GENEVA, May 19 (KUNA) -- The International Union for Conservation of Nature
(IUCN), Plantlife International and TRAFFIC are calling on Wednesday for
governments to endorse a revised and updated Global Strategy for wild plant
Conservation which aims to halt the continuing loss of the world's plant
"The importance of conserving wild plant resources such as medicinal plants
must not be ignored by the world's governments," says Jane Smart, Director,
IUCN Biodiversity Conservation Group in a press release.
"Medicinal plants secure the livelihood and healthcare of thousands. They
are also the key to the conservation of whole habitats which underpin healthy
resilient ecosystems, and which can help combat serious problems we face such
as soil erosion and flooding, as well as mitigate the effects of climate
change," he added.
The experts agreed that the significance of medicinal plants can't be
underestimated. Eighty percent of people in Africa use traditional medicine
for primary healthcare, while 323,000 households in Nepal alone are involved
in the collection of wild medicinal plants to sell for their livelihoods.
Addressing issues such as site management, rights over resources,
encouraging cultivation, developing local resource centres, collecting
information on medicinal plant markets and improving terms with traders are
all key to stopping more plants becoming threatened with extinction under
criteria for the IUCN Red List of Threatened Species which is registered as a
"We are particularly concerned that, alongside measures to conserve forests
and agriculture, the importance of sustaining wild-collected medicinal plants
and their habitats is not forgotten," says Roland Melisch, Global Programme
"The key to conserving medicinal plants lies in involving indigenous and
local communities because they are the ones who know and value plant resources
the most." he explained.
IUCN, Plantlife International and TRAFFIC welcome the positive discussion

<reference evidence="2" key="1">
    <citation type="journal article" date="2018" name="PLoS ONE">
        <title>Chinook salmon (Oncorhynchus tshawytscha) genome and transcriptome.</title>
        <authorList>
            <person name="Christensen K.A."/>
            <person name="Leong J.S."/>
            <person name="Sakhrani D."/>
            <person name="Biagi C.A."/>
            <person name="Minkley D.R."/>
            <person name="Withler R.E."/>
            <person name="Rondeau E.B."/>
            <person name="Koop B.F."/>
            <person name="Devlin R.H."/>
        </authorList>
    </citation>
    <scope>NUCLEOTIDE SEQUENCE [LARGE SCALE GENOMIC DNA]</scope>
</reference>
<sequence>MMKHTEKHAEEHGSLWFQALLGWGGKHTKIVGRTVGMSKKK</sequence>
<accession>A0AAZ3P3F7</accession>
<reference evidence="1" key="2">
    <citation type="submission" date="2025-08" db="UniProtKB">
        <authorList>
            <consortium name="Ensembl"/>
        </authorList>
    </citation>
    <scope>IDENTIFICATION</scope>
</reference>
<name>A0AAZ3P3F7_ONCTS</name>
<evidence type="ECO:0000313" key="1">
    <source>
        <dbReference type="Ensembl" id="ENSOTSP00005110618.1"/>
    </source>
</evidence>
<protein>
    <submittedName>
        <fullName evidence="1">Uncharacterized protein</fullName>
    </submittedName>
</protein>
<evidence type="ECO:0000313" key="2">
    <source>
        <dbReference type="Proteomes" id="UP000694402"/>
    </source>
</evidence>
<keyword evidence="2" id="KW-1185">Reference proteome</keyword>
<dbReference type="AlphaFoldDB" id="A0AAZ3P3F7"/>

on the Global Strategy for Plant Conservation taking place in Nairobi, Kenya
on Tuesday at a meeting of the Subsidiary Body on Scientific, Technical and
Technological Advice to the Convention on Biological Diversity, or SBSTTA.
Decisions taken in Nairobi will provide a scientific basis for discussions
that will take place in October in Nagoya, Japan, at the 10th meeting of the
Conference of the Parties to the Convention on Biological Diversity, experts
"Medicinal plants are highly valued by communities all over the world. It
is essential in the next decade that we work towards sustainable collection of
this valuable resource, not only for nature conservation but for the
well-being and livelihoods of indigenous local communities who depend on those
resources," says Elizabeth Radford, International Programme Manager, Plantlife
International. "This new Strategy would help ensure their long term future."
Medicinal plants are valuable species: they provide income and healthcare
to thousands of people around the world. Greater numbers of people rely on
traditional medicine, mostly based on herbs, for their primary healthcare than
'conventional' or western medicine. But 15,000 species of medicinal plants are
globally threatened from, amongst others, loss of habitat, overexploitation,
invasive species and pollution.
IUCN helps the world find pragmatic solutions to our most pressing
environment and development challenges by supporting scientific research;
managing field projects all over the world; and bringing governments, NGOs,
the UN, international conventions and companies together to develop policy,
laws and best practice.
The world's oldest and largest global environmental network, IUCN is a
democratic membership union with more than 1,000 government and NGO member
organizations, and almost 11,000 volunteer scientists and experts in some 160
countries. IUCN's work is supported by over 1,000 professional staff in 60
offices and hundreds of partners in public, NGO and private sectors around the
IUCN's headquarters are located in Gland, near Geneva, in Switzerland. (end)
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